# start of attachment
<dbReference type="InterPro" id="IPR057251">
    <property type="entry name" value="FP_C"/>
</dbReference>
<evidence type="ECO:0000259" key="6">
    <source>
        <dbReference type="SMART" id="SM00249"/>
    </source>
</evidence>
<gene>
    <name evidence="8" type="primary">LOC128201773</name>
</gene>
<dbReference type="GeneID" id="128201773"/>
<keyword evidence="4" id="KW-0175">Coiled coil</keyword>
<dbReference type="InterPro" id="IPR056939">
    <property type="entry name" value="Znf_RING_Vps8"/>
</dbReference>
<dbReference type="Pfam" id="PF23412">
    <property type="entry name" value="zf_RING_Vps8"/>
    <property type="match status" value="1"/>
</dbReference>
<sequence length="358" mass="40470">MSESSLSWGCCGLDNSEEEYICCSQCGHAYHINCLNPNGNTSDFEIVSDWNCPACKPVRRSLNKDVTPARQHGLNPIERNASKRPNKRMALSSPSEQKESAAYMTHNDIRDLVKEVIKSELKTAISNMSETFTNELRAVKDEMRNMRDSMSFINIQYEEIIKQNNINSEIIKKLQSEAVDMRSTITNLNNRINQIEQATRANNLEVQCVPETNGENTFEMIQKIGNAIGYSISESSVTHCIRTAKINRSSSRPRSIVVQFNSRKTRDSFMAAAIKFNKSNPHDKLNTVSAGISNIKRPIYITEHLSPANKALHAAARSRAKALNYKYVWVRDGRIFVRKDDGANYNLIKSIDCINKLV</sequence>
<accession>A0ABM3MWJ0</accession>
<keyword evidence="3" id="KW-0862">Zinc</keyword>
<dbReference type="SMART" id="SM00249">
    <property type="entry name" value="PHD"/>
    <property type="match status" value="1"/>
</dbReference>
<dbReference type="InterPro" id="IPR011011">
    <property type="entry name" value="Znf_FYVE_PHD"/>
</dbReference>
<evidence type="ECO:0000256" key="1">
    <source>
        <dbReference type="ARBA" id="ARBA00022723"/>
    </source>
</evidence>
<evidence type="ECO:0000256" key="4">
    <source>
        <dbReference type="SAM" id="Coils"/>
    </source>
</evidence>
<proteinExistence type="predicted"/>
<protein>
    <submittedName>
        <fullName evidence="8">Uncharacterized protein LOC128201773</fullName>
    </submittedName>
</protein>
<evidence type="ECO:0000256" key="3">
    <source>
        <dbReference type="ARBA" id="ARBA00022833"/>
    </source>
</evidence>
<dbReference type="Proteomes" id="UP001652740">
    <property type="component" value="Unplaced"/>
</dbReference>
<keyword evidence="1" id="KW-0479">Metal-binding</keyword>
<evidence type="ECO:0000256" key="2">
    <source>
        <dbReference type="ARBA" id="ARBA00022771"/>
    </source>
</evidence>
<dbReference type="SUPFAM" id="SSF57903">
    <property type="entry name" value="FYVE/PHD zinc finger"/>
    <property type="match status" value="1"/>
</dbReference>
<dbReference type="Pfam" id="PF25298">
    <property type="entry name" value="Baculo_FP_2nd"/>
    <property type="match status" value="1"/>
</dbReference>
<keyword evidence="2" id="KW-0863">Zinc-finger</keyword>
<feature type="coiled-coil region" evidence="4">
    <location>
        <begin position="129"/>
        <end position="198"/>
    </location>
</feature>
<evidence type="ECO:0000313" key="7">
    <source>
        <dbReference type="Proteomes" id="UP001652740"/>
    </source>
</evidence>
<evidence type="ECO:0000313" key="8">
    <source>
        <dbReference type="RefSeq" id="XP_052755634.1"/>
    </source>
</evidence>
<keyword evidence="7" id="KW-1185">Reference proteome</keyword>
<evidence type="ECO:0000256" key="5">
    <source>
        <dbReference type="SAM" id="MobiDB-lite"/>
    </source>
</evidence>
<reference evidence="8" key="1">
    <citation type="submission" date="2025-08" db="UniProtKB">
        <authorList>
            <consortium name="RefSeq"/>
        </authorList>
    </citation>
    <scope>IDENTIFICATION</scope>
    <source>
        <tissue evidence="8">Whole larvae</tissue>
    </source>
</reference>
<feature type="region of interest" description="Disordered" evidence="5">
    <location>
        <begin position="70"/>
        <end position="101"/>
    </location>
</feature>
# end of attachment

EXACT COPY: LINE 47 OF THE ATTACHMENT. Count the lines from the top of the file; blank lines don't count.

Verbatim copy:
<evidence type="ECO:0000256" key="3">